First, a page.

The coordinating Minister of the Economy Dr Okonjo Iweala last weekend revealed waivers and tax breaks may have caused Nigeria a whopping $20billion in tax breaks. She chided the Nigerian Investment Promotion Council (NIPC) of dishing our tax holidays to companies in a frivolous and often irresponsible way, breaking the law in some cases. The example that upset her the most are companies operating in the upstream sector that were granted pioneer status from acquiring assets that previously paid tax. One of such company that has fallen under the purview of many investors is Seplat.
Seplat obtained a 5 year pioneer status in 2013 which is expected to expire in 2018. However, with the Government now sensing a loophole, there is every likelihood that they will come after Seplat. But if they did what could Seplat stand to lose and indeed shareholders? Here is our list;
1. Back taxes – Seplat reported that it did not pay tax in 2013 and 2014 due to the Pioneer status that it obtained. If the incoming government finds legal grounds to revoke Seplat’s pioneer status, then back taxes could crystallise. The FIRS could achieve this by deciding to launch a back duty investigation on Seplat. The impact of this could be detrimental to shareholder value should it occur.
2. Deferred Tax Liability – Seplat in 2014 reported that it had crystallised a Deferred Tax liability of about N14billion in 2014 which it included in its profit after tax. If the FIRS finds parts of this tax credit as illegal it could request that Seplat refund the cash which will greatly impact on its operations and liquidity status.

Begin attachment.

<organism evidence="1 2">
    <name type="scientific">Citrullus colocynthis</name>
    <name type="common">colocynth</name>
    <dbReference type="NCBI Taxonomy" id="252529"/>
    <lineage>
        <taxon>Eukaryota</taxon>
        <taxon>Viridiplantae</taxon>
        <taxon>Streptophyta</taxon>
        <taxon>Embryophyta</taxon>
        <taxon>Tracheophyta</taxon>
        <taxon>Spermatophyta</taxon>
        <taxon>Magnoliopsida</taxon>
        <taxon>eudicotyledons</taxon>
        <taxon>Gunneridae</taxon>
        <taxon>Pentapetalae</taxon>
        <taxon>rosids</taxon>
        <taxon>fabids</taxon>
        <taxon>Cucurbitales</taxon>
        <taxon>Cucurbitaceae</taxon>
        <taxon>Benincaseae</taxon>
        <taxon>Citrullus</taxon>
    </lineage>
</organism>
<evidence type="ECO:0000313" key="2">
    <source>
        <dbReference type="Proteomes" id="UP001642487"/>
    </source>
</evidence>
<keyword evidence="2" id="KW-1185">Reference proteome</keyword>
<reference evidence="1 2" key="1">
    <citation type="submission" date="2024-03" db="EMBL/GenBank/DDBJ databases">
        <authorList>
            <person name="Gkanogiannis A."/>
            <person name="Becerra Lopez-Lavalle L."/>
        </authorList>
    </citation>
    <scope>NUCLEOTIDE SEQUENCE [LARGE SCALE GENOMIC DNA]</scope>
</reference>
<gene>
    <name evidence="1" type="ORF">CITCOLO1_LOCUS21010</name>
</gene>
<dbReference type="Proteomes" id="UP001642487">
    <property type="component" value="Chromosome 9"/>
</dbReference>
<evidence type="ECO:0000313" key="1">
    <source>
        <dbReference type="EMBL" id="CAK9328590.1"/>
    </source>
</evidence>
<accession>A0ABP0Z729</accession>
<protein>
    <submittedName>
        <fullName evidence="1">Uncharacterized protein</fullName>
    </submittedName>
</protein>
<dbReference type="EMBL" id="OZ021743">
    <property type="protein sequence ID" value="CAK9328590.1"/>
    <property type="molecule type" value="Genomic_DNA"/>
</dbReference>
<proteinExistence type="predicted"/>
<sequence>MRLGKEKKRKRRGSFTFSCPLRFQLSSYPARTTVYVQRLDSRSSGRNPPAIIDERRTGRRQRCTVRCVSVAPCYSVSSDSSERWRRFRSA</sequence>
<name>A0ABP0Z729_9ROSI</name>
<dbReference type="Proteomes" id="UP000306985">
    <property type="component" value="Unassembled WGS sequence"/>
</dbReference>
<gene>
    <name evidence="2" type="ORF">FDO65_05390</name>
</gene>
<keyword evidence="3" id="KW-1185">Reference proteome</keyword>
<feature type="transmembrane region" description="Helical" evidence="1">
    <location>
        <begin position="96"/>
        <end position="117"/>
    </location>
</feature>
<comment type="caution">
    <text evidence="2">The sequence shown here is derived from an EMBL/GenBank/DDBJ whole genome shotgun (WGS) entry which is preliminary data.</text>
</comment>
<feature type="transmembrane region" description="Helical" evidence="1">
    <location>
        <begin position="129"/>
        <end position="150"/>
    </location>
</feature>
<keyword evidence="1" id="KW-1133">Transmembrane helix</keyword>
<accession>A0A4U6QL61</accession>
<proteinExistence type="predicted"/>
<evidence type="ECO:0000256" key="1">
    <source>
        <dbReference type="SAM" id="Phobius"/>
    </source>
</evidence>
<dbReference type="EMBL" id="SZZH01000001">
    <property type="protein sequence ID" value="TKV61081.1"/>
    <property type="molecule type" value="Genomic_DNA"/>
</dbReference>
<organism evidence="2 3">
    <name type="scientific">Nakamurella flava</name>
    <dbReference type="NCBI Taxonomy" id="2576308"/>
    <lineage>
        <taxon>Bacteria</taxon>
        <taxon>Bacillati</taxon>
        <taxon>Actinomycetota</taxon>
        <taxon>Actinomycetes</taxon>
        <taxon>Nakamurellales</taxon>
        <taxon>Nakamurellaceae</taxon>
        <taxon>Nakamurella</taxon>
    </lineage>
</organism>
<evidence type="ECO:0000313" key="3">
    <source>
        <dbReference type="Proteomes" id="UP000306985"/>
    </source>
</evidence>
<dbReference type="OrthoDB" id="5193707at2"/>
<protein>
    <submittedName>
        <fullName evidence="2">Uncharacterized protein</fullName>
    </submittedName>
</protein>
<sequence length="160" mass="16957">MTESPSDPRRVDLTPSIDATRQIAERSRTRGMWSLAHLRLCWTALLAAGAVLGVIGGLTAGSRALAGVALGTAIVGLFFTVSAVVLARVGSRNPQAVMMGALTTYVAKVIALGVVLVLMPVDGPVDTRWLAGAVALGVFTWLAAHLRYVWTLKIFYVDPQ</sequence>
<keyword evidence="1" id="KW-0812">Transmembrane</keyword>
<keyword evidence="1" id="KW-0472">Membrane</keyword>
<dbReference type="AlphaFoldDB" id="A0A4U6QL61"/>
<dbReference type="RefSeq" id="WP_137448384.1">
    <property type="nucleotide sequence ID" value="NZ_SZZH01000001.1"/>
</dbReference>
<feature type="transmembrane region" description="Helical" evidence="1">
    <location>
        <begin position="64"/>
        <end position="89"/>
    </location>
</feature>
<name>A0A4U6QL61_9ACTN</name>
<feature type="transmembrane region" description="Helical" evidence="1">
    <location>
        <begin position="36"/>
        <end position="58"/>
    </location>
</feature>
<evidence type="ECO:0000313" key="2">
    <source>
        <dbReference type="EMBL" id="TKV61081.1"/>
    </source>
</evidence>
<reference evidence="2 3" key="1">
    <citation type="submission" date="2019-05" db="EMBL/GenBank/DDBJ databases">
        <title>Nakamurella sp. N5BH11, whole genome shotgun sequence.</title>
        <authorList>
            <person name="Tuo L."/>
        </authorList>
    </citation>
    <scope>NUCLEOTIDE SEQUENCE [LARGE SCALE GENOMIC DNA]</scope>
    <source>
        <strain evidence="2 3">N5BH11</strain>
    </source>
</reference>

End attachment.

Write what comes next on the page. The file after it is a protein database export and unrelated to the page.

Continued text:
3. Threat to projected tax savings – Seplat had in its 2013 IPO document projected that the Pioneer Status obtained could results in a whopping US$2.3bn tax savings estimated over period 2014 – 20172. The company also explained the projection is assumed on the basis of an increase in anticipated production levels which it frankly hasn’t achieved. However, its IPO valuation was mostly hinged on the tax savings and as such any reversal whatsoever will negatively impact on investor sentiments and the ability of the company to make future projections especially on tax and fiscal issues.
It is important to note though that Seplat has acknowledged some of this threats. In its 2014 annual report the company revealed as follows;
The Group continued to benefit from pioneer tax status in 2014 which resulted in the effective tax rate remaining consistent with 2013 (2014 and 2013: nil%). There was a tax credit in the prior year relating to the reversal of the deferred tax balance as a result of being granted pioneer tax status. Post period end the Nigeria Investment Promotion Council (NIPC) notified oil and gas companies that are in receipt of the pioneer tax incentive of its intention to test compliance with the conditions under which the pioneer tax status was awarded to all companies, including Seplat, in order that the final two out of five years of the incentive be received. The Group is currently in its third year of the scheme and considers that it has met or exceeded these requirements, as evidenced by the investments it has made to develop its blocks and in particular accelerate the expansion of its gas business to supply the domestic market.
Nevertheless, shareholders and potential investors should track the actions of this incoming government regarding this issue.